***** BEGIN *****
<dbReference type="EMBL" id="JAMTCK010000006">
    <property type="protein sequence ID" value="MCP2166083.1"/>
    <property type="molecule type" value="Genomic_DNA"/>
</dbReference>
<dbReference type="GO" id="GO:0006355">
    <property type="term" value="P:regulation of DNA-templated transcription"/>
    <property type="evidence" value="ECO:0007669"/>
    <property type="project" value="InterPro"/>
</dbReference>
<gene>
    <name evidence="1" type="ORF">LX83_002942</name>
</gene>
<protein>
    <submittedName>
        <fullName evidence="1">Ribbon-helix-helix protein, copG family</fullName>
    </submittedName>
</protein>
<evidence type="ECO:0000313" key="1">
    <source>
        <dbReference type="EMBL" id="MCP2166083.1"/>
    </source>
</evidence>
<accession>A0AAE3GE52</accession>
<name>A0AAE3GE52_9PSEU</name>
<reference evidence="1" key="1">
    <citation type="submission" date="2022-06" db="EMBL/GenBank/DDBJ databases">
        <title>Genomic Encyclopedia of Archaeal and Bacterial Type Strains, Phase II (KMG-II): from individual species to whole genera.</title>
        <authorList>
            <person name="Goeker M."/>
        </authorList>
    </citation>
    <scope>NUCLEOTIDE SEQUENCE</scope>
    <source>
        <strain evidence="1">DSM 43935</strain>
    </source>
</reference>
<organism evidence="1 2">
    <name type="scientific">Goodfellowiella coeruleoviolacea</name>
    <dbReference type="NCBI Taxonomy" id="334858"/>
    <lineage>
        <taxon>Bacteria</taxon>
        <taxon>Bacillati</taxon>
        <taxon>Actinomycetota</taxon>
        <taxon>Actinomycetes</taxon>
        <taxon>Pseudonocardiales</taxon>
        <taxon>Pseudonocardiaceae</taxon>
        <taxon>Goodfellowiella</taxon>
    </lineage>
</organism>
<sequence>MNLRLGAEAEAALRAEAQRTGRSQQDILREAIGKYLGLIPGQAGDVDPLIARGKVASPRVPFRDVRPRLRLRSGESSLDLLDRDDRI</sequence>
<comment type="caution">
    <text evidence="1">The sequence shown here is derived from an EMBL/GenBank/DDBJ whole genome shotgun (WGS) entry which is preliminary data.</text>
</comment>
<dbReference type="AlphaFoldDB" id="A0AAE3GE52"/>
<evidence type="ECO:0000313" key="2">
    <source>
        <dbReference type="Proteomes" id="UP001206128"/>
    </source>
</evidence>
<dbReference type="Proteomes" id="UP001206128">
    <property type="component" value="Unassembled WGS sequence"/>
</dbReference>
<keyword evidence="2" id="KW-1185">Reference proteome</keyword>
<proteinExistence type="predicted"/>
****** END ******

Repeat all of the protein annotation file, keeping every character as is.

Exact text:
<dbReference type="EMBL" id="JAMTCK010000006">
    <property type="protein sequence ID" value="MCP2166083.1"/>
    <property type="molecule type" value="Genomic_DNA"/>
</dbReference>
<dbReference type="GO" id="GO:0006355">
    <property type="term" value="P:regulation of DNA-templated transcription"/>
    <property type="evidence" value="ECO:0007669"/>
    <property type="project" value="InterPro"/>
</dbReference>
<gene>
    <name evidence="1" type="ORF">LX83_002942</name>
</gene>
<protein>
    <submittedName>
        <fullName evidence="1">Ribbon-helix-helix protein, copG family</fullName>
    </submittedName>
</protein>
<evidence type="ECO:0000313" key="1">
    <source>
        <dbReference type="EMBL" id="MCP2166083.1"/>
    </source>
</evidence>
<accession>A0AAE3GE52</accession>
<name>A0AAE3GE52_9PSEU</name>
<reference evidence="1" key="1">
    <citation type="submission" date="2022-06" db="EMBL/GenBank/DDBJ databases">
        <title>Genomic Encyclopedia of Archaeal and Bacterial Type Strains, Phase II (KMG-II): from individual species to whole genera.</title>
        <authorList>
            <person name="Goeker M."/>
        </authorList>
    </citation>
    <scope>NUCLEOTIDE SEQUENCE</scope>
    <source>
        <strain evidence="1">DSM 43935</strain>
    </source>
</reference>
<organism evidence="1 2">
    <name type="scientific">Goodfellowiella coeruleoviolacea</name>
    <dbReference type="NCBI Taxonomy" id="334858"/>
    <lineage>
        <taxon>Bacteria</taxon>
        <taxon>Bacillati</taxon>
        <taxon>Actinomycetota</taxon>
        <taxon>Actinomycetes</taxon>
        <taxon>Pseudonocardiales</taxon>
        <taxon>Pseudonocardiaceae</taxon>
        <taxon>Goodfellowiella</taxon>
    </lineage>
</organism>
<sequence>MNLRLGAEAEAALRAEAQRTGRSQQDILREAIGKYLGLIPGQAGDVDPLIARGKVASPRVPFRDVRPRLRLRSGESSLDLLDRDDRI</sequence>
<comment type="caution">
    <text evidence="1">The sequence shown here is derived from an EMBL/GenBank/DDBJ whole genome shotgun (WGS) entry which is preliminary data.</text>
</comment>
<dbReference type="AlphaFoldDB" id="A0AAE3GE52"/>
<evidence type="ECO:0000313" key="2">
    <source>
        <dbReference type="Proteomes" id="UP001206128"/>
    </source>
</evidence>
<dbReference type="Proteomes" id="UP001206128">
    <property type="component" value="Unassembled WGS sequence"/>
</dbReference>
<keyword evidence="2" id="KW-1185">Reference proteome</keyword>
<proteinExistence type="predicted"/>